A phone call from outside the courtroom interrupted the audio feed in the courtroom. A man could be heard repeatedly saying, "hello, hello . . . anyone there?" which generated laughter in the court.
Judge James Zagel called for a short break after the interruption.
Harris talks about alleged Obama seat scheme
Former Blagojevich chief of staff John Harris, who was arrested along with the former governor but agreed to testify for the prosecution, returned to the stand Wednesday. He testified about conversations- many of which were secretly recorded by the FBI- he had with the ex-governor about the U.S. Senate seat left vacant by President Barack Obama. Blagojevich is accused of scheming to sell or trade the seat for campaign cash or an appointment of his own.
Harris' testimony was in regards to calls in which he and Blagojevich are talking about possible high-powered, high-paying jobs Blagojevich could get for appointing Valerie Jarrett, a top aide in the Obama administration to the U.S. Senate.
The day after President Barack Obama was elected and the U.S. Senate seat appointment opened up, Blagojevich was taped by the FBI saying he'd like to get out Illinois.
"I'd like to get the f--- out of here," Blagojevich said.
Well, that's a whole different story," Harris said.
"Yeah," Blagojevich replies.
"If that's the objective..." Harris said.
"Yeah, the objective is to get a good gig over there," Blagojevich said of wanting an appointment from the president -- whom Blagojevich called a "f---ing demigod" in a recorded conversation --in exchange for putting Jarrett in the Senate.
In a November 11, 2008, conversation where Harris, relaying a message from the Obama administration, said Rahm Emanuel, then chief of staff, told another political fundraiser to tell Harris that Obama would be "thankful and appreciative" if Jarrett were appointed.
Blagojevich is heard saying, "They're not willing to give me anything but appreciation? F--- them."
Harris: Blagojevich never set up promised Senate selection committee
The day after President Obama was elected, Blagojevich made a public statement in which he said Obama's opinion on successor was important.
"Obviously interested in whatever insights President-elect Obama might have with regard to his thoughts on the subject, that would have obviously a great deal of weight on the decision that I would make," Blagojevich said. During the news conference, Blagojevich said he would create a committee to help with the senator selection process. However, Harris testified Wednesday that committee never came to fruition and the former governor's statements did not reflect what was really going on.
Instead, prosecutors allege Blagojevich was exploring his options and desire to trade an appointment for a job that paid better. Two days later, in another tape played in court, Blagojevich and Harris are speaking with political pollster Fred Yang.
"Look, I think that the other thing to think about is there are a number of appointments they can make in government, the federal government, that don't require Senate approval that pay pretty good. They're just not going to be very sexy, governor," Yang said.
"Why would I want that then?" Blagojevich asks.
"Well, um, you could want this because (A), it's something the president could do for you that would pay a lot of money," Yang said.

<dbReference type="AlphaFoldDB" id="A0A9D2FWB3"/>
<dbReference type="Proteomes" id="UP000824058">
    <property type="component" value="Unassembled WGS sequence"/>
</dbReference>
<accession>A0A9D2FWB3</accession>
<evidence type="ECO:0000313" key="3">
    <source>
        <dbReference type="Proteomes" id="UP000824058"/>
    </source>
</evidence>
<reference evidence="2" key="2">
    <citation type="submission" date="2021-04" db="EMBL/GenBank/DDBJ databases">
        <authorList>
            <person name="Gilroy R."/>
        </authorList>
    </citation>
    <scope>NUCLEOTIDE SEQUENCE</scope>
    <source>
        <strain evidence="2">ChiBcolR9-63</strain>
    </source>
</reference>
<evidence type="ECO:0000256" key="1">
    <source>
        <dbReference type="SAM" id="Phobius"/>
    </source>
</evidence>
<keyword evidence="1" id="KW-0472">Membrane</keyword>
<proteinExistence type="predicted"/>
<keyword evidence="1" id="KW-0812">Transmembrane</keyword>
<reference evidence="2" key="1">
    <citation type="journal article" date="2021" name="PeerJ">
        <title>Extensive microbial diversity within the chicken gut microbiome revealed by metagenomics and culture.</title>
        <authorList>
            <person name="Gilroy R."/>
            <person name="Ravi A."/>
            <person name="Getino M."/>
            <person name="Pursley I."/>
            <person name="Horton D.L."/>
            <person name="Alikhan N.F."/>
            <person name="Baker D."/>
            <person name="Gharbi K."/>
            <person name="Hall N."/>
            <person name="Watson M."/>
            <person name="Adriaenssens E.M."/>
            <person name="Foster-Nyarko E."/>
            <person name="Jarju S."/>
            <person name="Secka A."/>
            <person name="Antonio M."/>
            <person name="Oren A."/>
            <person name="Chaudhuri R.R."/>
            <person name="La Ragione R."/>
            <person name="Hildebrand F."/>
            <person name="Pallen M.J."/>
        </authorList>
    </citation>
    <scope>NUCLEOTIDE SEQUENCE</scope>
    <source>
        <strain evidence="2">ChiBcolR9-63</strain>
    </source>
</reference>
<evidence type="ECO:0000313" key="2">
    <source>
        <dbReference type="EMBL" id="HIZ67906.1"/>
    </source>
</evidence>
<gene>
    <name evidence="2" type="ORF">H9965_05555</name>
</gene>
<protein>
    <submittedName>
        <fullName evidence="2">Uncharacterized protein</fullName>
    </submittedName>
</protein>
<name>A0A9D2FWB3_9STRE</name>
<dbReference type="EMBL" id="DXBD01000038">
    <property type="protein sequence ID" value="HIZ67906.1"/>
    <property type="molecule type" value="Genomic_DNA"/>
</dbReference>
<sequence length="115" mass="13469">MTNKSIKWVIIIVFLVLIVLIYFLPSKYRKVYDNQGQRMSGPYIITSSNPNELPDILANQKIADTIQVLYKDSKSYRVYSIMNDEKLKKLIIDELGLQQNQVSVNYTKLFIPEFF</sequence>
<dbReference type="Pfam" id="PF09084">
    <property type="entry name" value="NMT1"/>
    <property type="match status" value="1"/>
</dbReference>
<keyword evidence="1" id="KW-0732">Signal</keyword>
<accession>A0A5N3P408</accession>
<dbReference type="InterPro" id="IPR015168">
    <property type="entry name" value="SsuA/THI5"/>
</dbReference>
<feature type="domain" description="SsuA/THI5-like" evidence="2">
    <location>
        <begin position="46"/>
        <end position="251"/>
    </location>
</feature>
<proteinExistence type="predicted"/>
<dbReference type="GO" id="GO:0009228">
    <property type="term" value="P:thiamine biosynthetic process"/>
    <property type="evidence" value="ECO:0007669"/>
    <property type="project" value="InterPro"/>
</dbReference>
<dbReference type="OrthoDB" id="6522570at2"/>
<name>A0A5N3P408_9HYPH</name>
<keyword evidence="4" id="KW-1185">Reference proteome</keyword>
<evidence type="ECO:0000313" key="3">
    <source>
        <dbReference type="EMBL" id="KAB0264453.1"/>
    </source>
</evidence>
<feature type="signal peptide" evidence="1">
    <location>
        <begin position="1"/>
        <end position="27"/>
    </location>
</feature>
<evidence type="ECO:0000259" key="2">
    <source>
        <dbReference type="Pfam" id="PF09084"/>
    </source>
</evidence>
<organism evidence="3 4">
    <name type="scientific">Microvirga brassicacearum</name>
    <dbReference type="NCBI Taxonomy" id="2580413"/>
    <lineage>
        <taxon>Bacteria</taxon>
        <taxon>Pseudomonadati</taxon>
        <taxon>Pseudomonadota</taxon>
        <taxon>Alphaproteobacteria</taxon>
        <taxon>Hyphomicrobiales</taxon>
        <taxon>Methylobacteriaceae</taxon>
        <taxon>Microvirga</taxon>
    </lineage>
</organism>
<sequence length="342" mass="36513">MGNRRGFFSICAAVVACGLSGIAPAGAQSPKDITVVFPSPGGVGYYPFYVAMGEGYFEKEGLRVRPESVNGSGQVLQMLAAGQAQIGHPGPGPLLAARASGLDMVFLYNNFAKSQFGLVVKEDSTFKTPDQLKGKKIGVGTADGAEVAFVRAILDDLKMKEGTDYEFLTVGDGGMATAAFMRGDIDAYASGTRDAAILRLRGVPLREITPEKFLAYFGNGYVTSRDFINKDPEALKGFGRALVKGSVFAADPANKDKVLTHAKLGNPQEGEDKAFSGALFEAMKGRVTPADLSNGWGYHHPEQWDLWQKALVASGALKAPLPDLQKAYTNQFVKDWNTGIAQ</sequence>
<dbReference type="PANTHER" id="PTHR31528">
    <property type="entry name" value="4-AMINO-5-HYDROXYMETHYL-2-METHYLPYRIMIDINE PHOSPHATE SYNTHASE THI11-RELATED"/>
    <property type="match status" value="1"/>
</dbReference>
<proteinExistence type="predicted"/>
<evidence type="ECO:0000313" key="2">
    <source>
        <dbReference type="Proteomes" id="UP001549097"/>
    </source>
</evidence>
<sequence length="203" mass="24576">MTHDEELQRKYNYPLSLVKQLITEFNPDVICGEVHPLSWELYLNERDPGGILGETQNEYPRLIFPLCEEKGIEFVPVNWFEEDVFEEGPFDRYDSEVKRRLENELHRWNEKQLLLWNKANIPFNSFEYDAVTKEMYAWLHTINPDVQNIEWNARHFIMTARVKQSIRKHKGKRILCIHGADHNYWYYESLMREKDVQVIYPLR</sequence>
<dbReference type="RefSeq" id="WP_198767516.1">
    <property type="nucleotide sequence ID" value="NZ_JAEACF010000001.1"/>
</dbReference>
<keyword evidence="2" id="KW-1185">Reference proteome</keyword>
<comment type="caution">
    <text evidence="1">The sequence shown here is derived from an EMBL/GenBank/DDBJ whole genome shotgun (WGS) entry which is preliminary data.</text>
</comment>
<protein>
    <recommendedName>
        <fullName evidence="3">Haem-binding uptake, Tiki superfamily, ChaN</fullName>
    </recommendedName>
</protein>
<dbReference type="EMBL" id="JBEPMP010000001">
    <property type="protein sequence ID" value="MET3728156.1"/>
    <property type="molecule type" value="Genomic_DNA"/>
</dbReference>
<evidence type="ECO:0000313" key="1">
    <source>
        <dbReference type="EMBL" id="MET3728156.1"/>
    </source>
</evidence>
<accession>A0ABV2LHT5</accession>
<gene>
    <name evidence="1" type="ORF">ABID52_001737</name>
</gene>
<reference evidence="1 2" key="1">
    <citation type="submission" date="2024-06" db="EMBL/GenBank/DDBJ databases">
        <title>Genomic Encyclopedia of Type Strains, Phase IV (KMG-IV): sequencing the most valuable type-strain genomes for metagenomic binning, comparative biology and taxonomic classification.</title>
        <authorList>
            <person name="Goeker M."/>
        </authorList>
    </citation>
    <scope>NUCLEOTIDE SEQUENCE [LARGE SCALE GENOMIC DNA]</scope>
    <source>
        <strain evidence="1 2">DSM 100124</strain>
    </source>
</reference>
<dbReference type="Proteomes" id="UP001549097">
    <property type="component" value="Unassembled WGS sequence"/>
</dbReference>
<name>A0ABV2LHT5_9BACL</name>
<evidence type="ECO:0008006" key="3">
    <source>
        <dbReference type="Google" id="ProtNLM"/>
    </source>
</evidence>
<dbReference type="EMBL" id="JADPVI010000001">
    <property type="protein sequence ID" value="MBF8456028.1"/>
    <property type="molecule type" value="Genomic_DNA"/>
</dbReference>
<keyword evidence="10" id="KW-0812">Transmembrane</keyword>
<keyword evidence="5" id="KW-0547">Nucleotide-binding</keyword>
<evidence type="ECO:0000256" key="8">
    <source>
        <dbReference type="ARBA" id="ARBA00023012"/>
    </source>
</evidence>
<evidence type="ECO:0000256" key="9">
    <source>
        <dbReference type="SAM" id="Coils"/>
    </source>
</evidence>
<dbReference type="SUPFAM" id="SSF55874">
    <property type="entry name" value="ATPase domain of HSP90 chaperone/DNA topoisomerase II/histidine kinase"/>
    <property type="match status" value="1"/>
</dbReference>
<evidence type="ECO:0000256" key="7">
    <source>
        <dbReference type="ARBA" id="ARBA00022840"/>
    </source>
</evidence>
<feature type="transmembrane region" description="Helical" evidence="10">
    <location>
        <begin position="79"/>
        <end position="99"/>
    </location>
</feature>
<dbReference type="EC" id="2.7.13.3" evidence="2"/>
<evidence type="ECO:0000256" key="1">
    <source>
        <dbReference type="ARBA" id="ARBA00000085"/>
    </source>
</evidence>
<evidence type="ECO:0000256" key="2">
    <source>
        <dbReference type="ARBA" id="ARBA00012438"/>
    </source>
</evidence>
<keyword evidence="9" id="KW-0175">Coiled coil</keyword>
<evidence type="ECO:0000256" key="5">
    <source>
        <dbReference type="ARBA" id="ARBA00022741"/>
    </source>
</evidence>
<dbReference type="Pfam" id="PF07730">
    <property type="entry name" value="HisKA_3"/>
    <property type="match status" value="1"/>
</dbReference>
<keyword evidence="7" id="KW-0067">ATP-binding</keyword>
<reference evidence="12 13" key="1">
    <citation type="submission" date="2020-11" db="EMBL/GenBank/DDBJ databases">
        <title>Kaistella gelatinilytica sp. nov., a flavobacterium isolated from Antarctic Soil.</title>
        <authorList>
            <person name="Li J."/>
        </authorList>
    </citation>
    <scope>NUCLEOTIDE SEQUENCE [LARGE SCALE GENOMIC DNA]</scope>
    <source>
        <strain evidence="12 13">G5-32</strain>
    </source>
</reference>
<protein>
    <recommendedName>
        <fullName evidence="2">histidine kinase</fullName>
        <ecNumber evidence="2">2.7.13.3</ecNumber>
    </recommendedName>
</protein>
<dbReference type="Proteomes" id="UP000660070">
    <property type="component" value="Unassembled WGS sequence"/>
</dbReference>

"Like how much money?" Blagojevich asks.
"I, I, you know, John, you should have someone in your office, um..." Yang said.
"The highest, the highest is about $190,000," Harris said.
"Well, I make $170,000, don't I? What do I make now, John?" Blagojevich asked about his own salary.
Blagojevich felt 'stuck' in governorship
On the call, Blagojevich said he was depressed after being re-elected in 2008 and compared himself to Richard Nixon.
"It was a joyless election night," he tells Harris. "It's good to get reaffirmed by the people. That means a lot to me, and that cuts into the depression. But I was, like, you know, it was almost like Nixon after he was re-elected -- f---' angry the next day, depressed. People were leaving, and I was kinda getting stuck into this four-year deal."
Harris: Blagojevich family income suffers; Tensions rise between Blagojevich, wife on tape
Harris also spoke about the Blagojevich family's finances, which had dwindled. He said people were "shying away" from doing real estate with Blagojevich's wife, Patti, because of corruption investigations.
"The family's income had suffered quite a bit because of the adverse publicity," he said.
Harris said Blagojevich considered appointing Patti to the state's pollution control board, which would have paid her $100,000 a year. Harris also said he was to set up meetings for Patti with two companies that did state business. When jobs didn't pan out, Blagojevich told him to cut off the companies' state contracts, Harris said. Harris said he ignored Blagojevich's order.
Also heard Wednesday, a tape where Blagojevich is heard yelling at his wife, Patti, when she insisted on looking up the salary for one of the posts wants to ask for.
"All right, get off of that; you're wasting f---in' time," Rod Blagojevich says.
"I tried to be helpful, and you jumped down my f---in' throat," she complains. The former governor suddenly turns quiet.
"I gotta stop swearin'," he says, almost whispering.
"It's terrible," she agrees. "Total gutter mouth."
Blagojevich, 54, faces 20 counts in this second trial. He was convicted of only one charge- lying to the FBI- in his first trial. The jury was hung on all others.
Blagojevich has denied any wrongdoing. His defense maintains the only thing the former governor is guilty of is talking too much.